First, a headshot is more than just a head-and-shoulders shot. There are certain characteristics of style that are accepted by the professional community, and you should hire a photographer that knows what that style is and shoots accordingly. Most importantly, a headshot is in many ways your calling card. It’s what conveys your first impression. It needs to accurately portray what you look like, while painting you in your best light — without being overly glamorous or stylized.”

An important description for an effective headshot would be ‘engaging.’ Your headshot needs to engage the viewer and shed light onto your personality and charisma. It needs to say a lot about who you are in addition to what you look like — or at the very least, entice the viewer into learning more about you — because in essence, this is the photo with which you are marketing yourself.

Seeking Representation as an Actor

Getting an agent is probably one of the most important things an actor can do for their career. Although you can probably book gigs yourself, it’s always best to have an agent (if you can get one) working on your behalf.

An agent is an actor's representative. If an agent decides to represents you, they will submit you for roles and try to get you seen by casting directors. They will take a percentage of your gross pay once you book a job. They will negotiate your fees and your contracts, and work towards landing you better roles each time.

Getting a good agent is hard work. Finding one that will take an active interest in you is worth the effort.

There are three basic ways an actor gets an agent.

He or she sees your work and calls you to their office.

You are recommended to the agent by someone that knows your work.

You’ve sent them your headshot and resume and attracted their attention.

There are also additional ways to have agents take notice in you and many acting schools offer them:

Scene Nights - Scene nights are events in which actors try to be seen by industry people. Rather than putting on a play, a group of actors will put together scenes that show them off. Hundreds of invitations are sent out to agents, casting directors, and directors.

Agent Workshops - Many schools and teachers offer industry night as part of their curriculum. They boast that many agents and casting directors will show up to see your work. Be wary of these boasts. More often than not these classes will be very expensive, and there is no guarantee that a lot of industry folk will show on any given night. It’s a numbers game and you never know who will show up. Research the workshop first before you make that financial obligation.

Being a Professional Actor - Advice

Investigate your options - Sometimes being a movie star is not everything. I have many friends who find success in voice-overs, Commercial Industrial radio, commercials and teaching. They live comfortably and are always working.

Educate yourself (Always) - Being a professional actor means learning your craft. Good acting requires that you study in order to master the craft. My method, I teach actors how to achieve and respond to honest emotions both on and off-camera by utilizing certain principles: Innocence, Imagination and Vulnerability, Instincts and Imagination. Using these principles encourages actors to experience rather than indicate an emotion. Not just see a character, become them. Not just become them, become a living breathing thinking human being. We work on this on a conscious level in the classroom so my students can use it on a subconscious level on a set or stage. I don't waste time dictating about whose method is best; I encourage my students to conflate different methods and find out what works for them.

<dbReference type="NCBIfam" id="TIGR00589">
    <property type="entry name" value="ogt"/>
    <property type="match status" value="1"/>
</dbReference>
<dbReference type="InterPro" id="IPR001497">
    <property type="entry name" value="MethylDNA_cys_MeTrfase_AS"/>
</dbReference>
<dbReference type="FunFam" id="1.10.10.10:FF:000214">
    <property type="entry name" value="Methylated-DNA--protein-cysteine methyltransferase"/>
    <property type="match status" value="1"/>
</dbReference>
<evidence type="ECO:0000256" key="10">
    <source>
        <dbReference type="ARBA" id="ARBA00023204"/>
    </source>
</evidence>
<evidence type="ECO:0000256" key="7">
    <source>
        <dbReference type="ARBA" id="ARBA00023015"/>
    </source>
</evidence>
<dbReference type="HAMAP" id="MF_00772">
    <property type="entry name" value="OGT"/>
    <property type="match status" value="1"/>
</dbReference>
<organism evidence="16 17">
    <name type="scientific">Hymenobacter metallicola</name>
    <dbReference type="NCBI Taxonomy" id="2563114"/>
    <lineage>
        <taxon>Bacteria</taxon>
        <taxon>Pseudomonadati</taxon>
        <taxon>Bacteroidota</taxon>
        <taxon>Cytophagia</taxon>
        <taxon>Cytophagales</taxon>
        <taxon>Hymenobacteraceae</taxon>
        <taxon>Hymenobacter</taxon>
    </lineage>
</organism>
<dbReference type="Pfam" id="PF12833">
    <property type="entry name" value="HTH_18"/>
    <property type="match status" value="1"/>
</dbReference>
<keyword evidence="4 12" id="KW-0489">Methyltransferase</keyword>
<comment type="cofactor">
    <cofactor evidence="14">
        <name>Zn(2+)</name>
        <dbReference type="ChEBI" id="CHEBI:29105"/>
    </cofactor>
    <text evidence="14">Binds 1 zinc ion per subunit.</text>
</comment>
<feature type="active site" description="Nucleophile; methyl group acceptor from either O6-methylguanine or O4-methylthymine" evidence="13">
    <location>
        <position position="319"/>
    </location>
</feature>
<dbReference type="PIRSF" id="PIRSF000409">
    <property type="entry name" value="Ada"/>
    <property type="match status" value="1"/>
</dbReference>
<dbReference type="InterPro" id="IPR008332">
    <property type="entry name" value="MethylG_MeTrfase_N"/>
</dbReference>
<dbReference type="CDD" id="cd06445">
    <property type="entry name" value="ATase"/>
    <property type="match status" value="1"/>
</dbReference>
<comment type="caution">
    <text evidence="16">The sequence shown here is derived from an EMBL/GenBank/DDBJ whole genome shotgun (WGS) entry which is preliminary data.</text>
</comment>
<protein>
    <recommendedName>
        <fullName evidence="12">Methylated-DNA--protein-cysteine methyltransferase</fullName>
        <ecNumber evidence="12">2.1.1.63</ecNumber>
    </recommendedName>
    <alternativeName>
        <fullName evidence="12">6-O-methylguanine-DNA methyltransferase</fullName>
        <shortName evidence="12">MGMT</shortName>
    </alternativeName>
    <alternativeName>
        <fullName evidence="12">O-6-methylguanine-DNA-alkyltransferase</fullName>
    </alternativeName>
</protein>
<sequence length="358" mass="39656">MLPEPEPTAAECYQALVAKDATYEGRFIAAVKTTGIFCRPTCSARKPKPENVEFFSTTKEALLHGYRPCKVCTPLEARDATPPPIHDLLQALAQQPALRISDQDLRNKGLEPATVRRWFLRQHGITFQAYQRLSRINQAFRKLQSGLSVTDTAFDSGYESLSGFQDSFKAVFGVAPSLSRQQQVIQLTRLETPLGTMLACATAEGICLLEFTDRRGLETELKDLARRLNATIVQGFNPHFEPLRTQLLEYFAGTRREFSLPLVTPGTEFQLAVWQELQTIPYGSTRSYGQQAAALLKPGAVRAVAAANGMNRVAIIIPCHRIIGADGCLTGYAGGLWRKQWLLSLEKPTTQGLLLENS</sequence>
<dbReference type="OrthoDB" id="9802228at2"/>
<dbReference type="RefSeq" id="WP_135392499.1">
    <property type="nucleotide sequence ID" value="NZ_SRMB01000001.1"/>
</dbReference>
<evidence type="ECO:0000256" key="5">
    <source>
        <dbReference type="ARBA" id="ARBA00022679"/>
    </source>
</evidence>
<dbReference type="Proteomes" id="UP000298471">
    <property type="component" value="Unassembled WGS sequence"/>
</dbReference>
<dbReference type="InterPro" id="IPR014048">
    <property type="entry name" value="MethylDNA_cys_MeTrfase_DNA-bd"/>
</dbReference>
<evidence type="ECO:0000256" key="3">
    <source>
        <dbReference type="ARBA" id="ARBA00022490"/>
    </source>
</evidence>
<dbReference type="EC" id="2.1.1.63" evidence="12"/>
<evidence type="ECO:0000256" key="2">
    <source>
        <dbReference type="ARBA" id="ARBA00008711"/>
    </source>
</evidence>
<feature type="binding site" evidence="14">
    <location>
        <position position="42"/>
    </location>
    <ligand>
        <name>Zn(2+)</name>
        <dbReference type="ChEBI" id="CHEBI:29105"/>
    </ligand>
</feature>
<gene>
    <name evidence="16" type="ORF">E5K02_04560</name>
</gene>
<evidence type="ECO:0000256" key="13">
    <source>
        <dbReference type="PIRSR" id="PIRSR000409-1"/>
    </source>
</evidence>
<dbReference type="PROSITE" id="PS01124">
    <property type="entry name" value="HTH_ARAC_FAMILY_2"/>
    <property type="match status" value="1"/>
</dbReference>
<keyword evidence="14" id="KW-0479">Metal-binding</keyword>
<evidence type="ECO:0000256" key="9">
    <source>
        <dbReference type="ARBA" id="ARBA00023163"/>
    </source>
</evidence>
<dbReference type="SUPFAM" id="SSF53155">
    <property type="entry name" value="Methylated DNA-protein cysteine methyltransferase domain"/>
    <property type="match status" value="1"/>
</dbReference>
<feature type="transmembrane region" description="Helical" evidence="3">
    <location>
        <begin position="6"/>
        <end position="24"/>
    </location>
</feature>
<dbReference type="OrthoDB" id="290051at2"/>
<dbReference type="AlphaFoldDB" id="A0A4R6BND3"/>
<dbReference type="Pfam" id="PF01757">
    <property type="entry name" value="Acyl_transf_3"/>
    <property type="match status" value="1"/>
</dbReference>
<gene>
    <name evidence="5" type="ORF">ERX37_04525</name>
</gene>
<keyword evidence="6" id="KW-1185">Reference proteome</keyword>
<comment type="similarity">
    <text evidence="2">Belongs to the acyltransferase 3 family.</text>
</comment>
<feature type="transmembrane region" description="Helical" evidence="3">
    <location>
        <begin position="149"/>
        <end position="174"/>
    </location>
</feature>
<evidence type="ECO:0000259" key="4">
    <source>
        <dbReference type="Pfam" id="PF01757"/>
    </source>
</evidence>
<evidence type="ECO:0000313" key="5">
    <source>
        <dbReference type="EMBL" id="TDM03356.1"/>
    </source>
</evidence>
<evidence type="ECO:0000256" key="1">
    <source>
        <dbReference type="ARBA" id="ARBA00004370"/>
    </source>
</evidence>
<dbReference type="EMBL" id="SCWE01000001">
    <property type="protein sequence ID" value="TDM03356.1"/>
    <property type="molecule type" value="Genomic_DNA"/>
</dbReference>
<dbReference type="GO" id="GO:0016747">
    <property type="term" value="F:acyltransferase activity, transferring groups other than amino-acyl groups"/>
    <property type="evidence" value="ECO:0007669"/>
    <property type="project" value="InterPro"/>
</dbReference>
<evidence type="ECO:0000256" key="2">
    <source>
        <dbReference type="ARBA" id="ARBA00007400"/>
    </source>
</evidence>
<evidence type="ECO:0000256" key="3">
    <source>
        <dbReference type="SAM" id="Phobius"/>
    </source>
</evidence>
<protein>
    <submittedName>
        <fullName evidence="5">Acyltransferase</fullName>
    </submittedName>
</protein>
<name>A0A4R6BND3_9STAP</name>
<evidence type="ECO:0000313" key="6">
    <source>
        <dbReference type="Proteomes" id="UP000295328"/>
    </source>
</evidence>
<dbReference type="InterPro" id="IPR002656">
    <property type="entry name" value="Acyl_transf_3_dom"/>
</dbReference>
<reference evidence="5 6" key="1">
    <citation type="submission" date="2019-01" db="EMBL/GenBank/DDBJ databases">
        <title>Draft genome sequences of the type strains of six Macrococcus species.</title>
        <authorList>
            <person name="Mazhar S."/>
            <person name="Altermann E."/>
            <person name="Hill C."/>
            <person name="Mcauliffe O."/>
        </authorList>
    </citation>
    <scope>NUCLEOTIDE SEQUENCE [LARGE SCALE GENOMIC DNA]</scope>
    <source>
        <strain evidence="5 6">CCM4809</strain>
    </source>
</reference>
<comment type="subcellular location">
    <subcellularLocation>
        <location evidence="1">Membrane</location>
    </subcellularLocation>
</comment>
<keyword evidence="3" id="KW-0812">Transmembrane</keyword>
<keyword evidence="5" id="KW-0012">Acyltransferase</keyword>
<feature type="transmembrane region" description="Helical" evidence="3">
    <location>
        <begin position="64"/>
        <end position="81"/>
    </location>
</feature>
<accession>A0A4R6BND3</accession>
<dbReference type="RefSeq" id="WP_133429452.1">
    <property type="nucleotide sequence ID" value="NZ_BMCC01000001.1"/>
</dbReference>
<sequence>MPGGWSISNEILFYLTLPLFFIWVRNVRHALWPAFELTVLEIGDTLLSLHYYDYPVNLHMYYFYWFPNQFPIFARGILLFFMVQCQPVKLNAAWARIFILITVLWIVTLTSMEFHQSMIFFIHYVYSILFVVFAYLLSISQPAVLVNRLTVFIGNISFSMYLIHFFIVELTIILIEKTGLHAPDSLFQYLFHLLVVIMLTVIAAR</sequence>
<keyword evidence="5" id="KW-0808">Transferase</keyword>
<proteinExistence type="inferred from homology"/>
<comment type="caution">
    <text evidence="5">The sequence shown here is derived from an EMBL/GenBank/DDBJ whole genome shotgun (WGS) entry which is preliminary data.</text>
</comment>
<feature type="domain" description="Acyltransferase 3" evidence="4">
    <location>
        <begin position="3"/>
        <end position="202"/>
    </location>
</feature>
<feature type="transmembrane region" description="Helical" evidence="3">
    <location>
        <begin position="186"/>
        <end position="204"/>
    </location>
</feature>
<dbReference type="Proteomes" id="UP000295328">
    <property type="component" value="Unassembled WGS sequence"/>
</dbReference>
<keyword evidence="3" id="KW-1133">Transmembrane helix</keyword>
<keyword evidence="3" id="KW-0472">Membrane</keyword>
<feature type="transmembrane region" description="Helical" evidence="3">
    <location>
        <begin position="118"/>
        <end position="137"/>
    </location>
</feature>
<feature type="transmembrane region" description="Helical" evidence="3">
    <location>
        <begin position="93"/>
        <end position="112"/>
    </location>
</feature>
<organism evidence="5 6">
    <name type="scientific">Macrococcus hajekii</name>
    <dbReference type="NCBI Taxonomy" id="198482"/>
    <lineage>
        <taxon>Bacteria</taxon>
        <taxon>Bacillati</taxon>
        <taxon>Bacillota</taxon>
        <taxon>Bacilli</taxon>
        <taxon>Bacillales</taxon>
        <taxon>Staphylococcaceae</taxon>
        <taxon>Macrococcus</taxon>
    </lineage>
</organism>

Inspired by his gift for providing deep insight with quiet, well-chosen words, John Pallotta at John Pallotta Studio www.johnpallotta.com is quickly becoming one of the top acting coaches and on set coaches in New York City. Some have taken to calling him the Actor Whisperer, but thanks to amazing reviews from Academy Award winners, nominees, Emmy winners and so on, his secret is out. He is sought after by film companies, actors and schools.

Drawing on wisdom absorbed from the masters Lee Strasberg, Uta Hagen, Herbert Berghof, Anne Jackson, William Hickey, Austin Pendleton and many more, he founded John Pallotta Studio in New York City in 2005, where he has honed a highly successful approach that emphasizes teaching students to rely on their own instincts, imagination and choices. John Pallotta Studio is an acting studio providing workshops that offers a safe and challenging work environment for the beginning or professional actor. The Studio is dedicated to training and preparing actors for professional work in the film and television and theatre industry. Classes are small and very individualized. The Studio was created so actors can work on their craft every week.

John Pallotta is based out of New York City where he is an award-winning playwright, actor and coach. In addition to his New York City studio classes, he has recently established classes in Washington DC and Chicago. The demand for his teaching style encourages him to coach acting students and teach intensives around the country. John's 2011/2012 Intensives include: New York City, Chicago, Washington D.C., New Jersey, Pennsylvania, Washington, Ohio, South Carolina, and Indiana. He has received kind words from Academy Award, Emmy Award and Tony award Winners and Nominees.

Actor Joseph D`Onofrio (Goodfellas, A Bronx Tale) credits him with being one of the best acting coaches around.

Visit John Pallotta at www.johnpallotta.com